Can technology offer hope to an artist battling Lou Gehrig’s disease, or restore hearing to a young musician? Founder of Not Impossible Labs, Mick Ebeling, talks to reporter Andrea Vasquez about “technology for the sake of humanity” via Google Hangout.
Mick Ebeling discusses “technology for the sake of humanity”
We live in an exciting age, where new technologies tackle seemingly impossible problems every single day.
But can tech offer hope to an artist battling ALS or restore hearing to a young musician?
Founder of Not Impossible Labs Mick Ebeling says yes.
Reporter Andrea Vasquez has this interview via Google Hangout.
Mick Ebeling, thank you for joining us.
You're the founder of Not Impossible Labs.
So, what is Not Impossible Labs?
What do you do?
Not Impossible Labs is a company that is based on the premise of technology for the sake of humanity.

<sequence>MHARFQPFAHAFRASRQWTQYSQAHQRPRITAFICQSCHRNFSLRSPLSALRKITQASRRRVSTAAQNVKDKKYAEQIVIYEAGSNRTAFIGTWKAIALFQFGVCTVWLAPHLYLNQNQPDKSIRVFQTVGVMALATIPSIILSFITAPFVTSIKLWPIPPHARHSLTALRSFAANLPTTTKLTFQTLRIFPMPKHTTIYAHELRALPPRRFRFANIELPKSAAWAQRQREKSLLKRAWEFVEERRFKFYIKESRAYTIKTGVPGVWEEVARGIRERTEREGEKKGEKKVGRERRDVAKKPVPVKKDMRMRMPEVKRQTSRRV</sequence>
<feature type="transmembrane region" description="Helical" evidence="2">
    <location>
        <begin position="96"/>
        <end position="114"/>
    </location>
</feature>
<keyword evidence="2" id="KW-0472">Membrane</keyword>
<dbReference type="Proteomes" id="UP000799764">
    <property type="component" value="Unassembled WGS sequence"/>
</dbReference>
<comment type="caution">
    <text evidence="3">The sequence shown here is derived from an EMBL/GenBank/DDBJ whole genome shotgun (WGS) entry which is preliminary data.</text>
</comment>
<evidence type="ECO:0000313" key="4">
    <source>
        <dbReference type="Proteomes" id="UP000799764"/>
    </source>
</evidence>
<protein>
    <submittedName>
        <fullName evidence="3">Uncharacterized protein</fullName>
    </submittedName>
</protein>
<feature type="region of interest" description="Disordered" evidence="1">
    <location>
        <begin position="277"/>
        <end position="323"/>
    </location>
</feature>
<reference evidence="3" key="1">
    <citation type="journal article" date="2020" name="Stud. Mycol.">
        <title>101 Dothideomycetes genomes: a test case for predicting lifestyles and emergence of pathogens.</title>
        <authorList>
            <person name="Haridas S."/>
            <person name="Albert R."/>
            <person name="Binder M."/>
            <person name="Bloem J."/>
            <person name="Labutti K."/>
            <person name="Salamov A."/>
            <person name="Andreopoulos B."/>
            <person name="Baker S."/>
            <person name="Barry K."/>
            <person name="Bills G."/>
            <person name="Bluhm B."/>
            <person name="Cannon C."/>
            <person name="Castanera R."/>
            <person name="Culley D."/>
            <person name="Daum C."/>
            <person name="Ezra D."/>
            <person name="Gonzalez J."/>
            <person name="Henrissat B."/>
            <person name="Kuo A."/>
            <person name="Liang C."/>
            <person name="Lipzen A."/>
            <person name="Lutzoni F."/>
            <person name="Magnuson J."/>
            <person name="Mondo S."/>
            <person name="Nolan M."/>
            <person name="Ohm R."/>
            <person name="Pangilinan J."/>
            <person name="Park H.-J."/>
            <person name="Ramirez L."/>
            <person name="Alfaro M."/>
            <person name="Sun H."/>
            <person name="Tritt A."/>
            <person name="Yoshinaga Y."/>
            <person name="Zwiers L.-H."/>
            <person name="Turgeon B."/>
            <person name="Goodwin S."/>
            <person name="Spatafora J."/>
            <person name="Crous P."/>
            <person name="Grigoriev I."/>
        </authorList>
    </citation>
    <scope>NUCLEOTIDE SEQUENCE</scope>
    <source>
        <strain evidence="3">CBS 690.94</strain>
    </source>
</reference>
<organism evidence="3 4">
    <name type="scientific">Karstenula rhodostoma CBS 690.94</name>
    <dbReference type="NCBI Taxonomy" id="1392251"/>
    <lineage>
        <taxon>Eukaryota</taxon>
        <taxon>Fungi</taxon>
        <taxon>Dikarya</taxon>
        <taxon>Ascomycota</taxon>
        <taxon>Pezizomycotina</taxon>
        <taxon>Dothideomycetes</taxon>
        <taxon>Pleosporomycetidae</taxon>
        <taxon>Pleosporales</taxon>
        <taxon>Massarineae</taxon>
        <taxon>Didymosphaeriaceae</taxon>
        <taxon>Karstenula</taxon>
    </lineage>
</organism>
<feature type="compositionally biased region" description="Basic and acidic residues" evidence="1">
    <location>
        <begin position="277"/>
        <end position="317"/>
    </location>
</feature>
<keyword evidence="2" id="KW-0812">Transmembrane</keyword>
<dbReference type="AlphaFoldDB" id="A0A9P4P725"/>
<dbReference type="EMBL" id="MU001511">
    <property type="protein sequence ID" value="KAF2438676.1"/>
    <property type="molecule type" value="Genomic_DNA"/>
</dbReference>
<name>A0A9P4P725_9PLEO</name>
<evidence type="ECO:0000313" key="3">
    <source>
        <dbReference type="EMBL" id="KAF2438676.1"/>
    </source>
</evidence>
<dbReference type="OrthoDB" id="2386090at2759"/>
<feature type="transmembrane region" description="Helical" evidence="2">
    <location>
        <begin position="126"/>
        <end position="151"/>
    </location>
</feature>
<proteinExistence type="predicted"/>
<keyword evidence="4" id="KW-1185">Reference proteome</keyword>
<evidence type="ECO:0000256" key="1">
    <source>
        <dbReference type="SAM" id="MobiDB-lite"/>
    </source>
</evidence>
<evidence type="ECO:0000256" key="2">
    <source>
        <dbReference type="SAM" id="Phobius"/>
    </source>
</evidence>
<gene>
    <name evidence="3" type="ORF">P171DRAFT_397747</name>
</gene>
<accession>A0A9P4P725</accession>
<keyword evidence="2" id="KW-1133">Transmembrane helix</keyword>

And what that means is how do you take existing technology, anything that exists and plays in kind of the world, how do you maybe create new technology?
How do you engineer, hack, make something so that it accomplishes a fundamental human and social need?
So, technology that we make that accomplishes a human need.
That's what Not Impossible is.
That's what we do.
And our mission is to change the world through technology and story.
And what that means is obviously the technology part I just explained.
But because we have a filmmaking background and a storytelling background, whatever we create, we then go and take that and tell a really powerful story around that.
So, we'll make a movie or a short, and that's how we get the word out about the work that we do.
How did you get started?
We got started because back in 2009, I met a paralyzed graffiti artist named Tempt.
And Tempt at that time, or would have been the '80s and '90s, was one of L.A.'s most prominent graffiti artists.
And I didn't know him.
I didn't know anything about him.
But my wife and I went to an art benefit and were exposed to him and his work, and we found out that he had ALS, Lou Gehrig's disease.